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Andy Leonard

Andy Leonard is CSO of Linchpin People and SQLPeople, an SSIS Trainer, Consultant, and developer; a Business Intelligence Markup Language (Biml) developer; SQL Server database and data warehouse developer, community mentor, engineer, and farmer. He is a co-author of SQL Server 2012 Integration Services Design Patterns. His background includes web application architecture and development, VB, and ASP. Andy loves the SQL Server Community!
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You Need a DBA

This post was inspired by a recent conversation with a DBA followed by reading The Curse of Relational Databases (especially the comments) posted at Grant Fritchey’s SQL Server Central blog.

I have two points to make:

  1. As of mid-2014 a physical person is required to properly administer a production relational database instance.
  2. The title of this post (and the second phrase of item 1) is a lie. You need two DBA’s (at least).

You need two DBA’s in case your first DBA becomes unavailable. Having a single DBA perform the work of two DBA’s is a good way to ensure your first DBA will become unavailable due to burnout.
People.
need.
breaks.
from.
work.

If your disaster recovery / business continuity plan doesn’t have a use case or scenario to cover the possibility inevitability that your DBA will be unavailable then you need to update your DR / BC plan.

For 75% of my career as a technology professional, I have seen advertisements that either state outright or allude to the belief of a software company’s marketing department that their relational database platform either reduces or eliminates the need for management by a qualified database professional. This is an inaccurate portrayal at this time.

An accurate portrayal is that automation and tools have increased the number of instances a DBA can manage if everything is running smoothly. The number of people required to manage a crisis is higher (which is another reason you need more than one DBA). The number of people required to manage a database is not zero. Will it ever? I think it will. At that time, I think we will need people to manage the automation that is managing the database. I could be wrong; it has happened before. For now, I am confident stating…

You need a DBA.

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Published Tuesday, June 24, 2014 8:00 AM by andyleonard
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Dave said:

Andy, I was one of the primary commenters on Grant's original article.  I think I didn't make my point clearly.  I absolutely agree with you that DBAs are needed.  In fact, you qualified it by saying "to properly administer a production relational database instance".  I would take out "relational".  I've worked on NoSQL solutions that were touted as not needing a DBA and I found that a DBA was even more of a requirement if you wanted DR and performance.  The DBA skill just becomes HIGHLY specialized with NoSQL.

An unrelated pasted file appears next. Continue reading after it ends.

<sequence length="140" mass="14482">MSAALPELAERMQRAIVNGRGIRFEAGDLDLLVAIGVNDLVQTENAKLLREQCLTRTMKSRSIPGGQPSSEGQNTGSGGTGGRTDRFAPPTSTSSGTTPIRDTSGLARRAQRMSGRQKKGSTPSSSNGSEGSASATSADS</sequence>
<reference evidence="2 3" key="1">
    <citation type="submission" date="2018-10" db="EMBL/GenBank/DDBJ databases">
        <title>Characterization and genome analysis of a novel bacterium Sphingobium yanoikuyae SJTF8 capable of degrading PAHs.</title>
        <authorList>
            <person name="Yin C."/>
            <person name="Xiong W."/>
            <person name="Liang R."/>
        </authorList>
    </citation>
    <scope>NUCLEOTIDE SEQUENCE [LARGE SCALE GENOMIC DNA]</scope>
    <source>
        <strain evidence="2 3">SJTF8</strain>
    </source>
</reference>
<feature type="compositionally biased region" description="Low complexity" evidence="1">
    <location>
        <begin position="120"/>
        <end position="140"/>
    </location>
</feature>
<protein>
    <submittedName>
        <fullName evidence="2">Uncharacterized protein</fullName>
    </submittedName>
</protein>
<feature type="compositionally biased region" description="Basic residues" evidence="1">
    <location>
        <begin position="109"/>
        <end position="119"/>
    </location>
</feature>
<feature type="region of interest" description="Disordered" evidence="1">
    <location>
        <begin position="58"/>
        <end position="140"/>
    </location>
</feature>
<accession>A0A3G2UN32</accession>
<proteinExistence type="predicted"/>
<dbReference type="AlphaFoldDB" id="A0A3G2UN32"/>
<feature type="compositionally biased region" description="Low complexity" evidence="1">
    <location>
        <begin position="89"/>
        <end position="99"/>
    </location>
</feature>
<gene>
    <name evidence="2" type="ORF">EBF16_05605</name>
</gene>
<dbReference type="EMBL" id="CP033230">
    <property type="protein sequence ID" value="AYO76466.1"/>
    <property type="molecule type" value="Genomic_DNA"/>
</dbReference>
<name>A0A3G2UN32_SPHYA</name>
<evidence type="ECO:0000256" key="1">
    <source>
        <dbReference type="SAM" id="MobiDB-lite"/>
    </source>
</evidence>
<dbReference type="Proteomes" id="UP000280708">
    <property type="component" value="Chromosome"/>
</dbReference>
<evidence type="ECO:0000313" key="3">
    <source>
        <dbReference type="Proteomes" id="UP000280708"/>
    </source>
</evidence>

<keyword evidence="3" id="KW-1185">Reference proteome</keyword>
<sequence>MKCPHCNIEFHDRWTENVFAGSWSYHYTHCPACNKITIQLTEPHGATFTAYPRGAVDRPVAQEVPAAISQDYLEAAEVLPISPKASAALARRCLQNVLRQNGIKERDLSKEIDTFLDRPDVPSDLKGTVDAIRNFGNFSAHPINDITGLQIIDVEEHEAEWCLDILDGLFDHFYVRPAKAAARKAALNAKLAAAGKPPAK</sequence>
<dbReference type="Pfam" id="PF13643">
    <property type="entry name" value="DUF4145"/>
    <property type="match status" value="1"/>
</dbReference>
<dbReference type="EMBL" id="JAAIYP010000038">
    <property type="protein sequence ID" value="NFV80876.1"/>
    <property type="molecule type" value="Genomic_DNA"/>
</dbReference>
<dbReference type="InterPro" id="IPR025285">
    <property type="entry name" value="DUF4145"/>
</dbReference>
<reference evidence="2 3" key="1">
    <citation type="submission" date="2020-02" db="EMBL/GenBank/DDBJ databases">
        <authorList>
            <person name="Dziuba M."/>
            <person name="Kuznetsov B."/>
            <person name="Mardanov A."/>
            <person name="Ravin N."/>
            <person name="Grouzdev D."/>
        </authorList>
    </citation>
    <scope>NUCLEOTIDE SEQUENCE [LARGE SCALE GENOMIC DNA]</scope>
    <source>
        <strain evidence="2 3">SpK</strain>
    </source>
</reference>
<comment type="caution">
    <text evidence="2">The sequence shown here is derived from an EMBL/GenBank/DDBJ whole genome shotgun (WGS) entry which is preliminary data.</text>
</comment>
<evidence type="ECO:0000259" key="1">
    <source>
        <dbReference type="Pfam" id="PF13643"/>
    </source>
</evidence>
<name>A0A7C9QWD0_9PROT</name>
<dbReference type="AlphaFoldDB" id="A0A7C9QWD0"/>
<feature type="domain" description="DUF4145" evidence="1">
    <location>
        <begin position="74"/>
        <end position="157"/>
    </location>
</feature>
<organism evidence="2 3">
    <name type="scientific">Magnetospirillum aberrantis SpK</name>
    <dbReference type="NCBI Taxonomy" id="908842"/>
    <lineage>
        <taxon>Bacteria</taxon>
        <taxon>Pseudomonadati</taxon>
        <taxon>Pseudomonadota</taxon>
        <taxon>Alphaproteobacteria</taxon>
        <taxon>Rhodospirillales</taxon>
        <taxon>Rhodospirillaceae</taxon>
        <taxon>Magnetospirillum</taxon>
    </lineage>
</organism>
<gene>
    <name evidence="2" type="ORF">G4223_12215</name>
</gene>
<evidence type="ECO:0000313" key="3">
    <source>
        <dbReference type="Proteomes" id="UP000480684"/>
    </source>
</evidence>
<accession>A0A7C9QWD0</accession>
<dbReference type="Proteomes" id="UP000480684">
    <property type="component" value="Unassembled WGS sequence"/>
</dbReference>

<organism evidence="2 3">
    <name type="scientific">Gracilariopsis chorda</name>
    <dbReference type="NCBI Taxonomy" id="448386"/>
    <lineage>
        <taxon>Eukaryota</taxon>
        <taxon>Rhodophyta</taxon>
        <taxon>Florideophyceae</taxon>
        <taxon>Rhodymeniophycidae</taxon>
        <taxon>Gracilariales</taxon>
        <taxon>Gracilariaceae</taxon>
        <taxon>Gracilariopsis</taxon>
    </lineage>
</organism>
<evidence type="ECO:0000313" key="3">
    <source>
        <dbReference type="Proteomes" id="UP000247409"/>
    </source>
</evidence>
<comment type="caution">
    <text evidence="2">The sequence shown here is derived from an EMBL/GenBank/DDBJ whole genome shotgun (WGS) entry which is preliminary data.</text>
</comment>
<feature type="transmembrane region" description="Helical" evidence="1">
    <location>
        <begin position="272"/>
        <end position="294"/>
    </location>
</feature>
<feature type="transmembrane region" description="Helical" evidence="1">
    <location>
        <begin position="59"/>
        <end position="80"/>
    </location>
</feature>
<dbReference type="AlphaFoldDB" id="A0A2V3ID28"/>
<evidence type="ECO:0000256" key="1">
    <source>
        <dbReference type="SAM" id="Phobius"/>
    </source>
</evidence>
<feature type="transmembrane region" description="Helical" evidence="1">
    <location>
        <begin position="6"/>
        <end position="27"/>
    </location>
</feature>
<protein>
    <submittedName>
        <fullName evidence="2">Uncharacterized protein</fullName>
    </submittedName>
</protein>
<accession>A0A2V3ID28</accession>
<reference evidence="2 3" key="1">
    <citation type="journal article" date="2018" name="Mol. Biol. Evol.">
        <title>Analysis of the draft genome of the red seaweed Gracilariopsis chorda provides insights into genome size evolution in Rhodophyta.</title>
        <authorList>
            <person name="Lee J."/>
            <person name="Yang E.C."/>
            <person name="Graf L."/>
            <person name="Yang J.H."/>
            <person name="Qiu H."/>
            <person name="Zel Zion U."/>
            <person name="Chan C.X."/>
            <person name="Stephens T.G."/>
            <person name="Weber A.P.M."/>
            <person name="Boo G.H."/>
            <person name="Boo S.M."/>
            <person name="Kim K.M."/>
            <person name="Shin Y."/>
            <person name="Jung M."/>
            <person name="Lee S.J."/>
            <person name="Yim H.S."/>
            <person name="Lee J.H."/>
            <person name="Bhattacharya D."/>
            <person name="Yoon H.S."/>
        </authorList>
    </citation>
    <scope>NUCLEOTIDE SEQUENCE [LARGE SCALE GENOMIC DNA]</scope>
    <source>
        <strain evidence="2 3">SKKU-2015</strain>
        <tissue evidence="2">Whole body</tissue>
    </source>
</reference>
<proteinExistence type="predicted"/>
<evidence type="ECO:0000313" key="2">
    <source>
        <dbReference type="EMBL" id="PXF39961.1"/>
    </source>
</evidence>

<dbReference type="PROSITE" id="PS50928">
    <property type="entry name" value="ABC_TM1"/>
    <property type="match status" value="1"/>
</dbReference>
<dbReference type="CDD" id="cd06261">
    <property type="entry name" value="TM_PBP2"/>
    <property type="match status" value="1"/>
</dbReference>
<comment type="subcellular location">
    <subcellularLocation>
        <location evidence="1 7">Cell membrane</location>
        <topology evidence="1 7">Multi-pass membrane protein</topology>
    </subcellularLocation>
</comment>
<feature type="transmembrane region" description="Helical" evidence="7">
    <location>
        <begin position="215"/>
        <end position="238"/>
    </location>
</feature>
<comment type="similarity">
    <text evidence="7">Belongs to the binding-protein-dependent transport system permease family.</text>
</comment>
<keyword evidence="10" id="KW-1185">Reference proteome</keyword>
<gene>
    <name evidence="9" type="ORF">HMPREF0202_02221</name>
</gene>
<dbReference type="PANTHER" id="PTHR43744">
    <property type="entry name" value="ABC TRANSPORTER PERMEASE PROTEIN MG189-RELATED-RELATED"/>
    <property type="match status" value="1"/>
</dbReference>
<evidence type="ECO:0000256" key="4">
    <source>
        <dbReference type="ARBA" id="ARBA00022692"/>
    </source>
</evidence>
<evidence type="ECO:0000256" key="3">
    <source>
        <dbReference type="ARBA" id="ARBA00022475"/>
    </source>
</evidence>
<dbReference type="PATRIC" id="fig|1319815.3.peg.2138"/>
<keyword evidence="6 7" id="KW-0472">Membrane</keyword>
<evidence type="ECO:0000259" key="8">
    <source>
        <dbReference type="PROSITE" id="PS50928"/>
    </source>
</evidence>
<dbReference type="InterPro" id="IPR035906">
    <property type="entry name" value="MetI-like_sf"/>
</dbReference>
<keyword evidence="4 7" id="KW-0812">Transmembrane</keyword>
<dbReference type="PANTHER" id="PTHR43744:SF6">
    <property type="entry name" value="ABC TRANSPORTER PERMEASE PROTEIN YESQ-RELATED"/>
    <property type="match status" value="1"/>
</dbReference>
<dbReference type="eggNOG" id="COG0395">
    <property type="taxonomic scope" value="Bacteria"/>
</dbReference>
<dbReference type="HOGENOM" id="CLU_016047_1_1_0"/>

At the big companies where I consult (that should know better) there is a push to move relational out and NoSQL in.  When I ask why it is invariably, "we don't need DBAs then".  When I mention specific use cases where a DBA is still needed even for NoSQL then I hear (paraphrasing of course), "well, our relational guys hold us up too much by wanting every change to be reviewed in design sessions.  This means we can't put together a working POC of this new thing we are building without a DBA making us go back to the drawing board to get everything in proper 3NF.  Our NoSQL tool is schema-less so we can evolve our designs as the requirements evolve."  There you go.  Of course you know this is a lie.  There are plenty of NoSQL use cases where modifying a schema requires an entire export-and-reload.  

I don't believe any of the above comments about relational folks, but it appears to be the perception, at least sometimes.  If it wasn't, then why do NoSQL vendors state on the first few pages of their marketing tools that a)you don't need a DBA b)you don't need a rigid, structured schema?  They know how to press the right buttons with the business folks.  

I believe we, as relational practitioners, can change some of these perceptions while still maintaining our relational fidelity.  One way is by being less rigid about changing our schemas.  At some places it is common for a schema change to require 2 weeks to get approval because of those "nasty" DBAs and their process.  And the perception is this adds no business value (not my belief, but a repeated perception).  Using tooling, like Grant mentioned, we could get those changes turned around in a day or two.  

Anyway, I agree with you that DBAs are needed and important.  But sometimes the perception is that (development) DBAs get in the way.  I hope I'm wrong and the places where I consult that are pushing to move to NoSQL are the edge cases.  I hope the perceptions that I hear about regarding relational folks (not just DBAs) is wrong.  

June 24, 2014 8:56 AM
 

Robert said:

Hi,

I agree in full, but your final statement is contradictable. You say "You need a DBA", that is singular it should have been "You need at least TWO DBAs"

June 26, 2014 10:07 AM
 

Scott said:

There is a saying about the importance of having a back-up in case one fails:

two = one, and one = none

This applies in so many ways.  It could mean having an extra key to your house or car.  How about having a second somke detector somewhere in your house?  It also applies to DBAs.

July 2, 2014 2:45 PM

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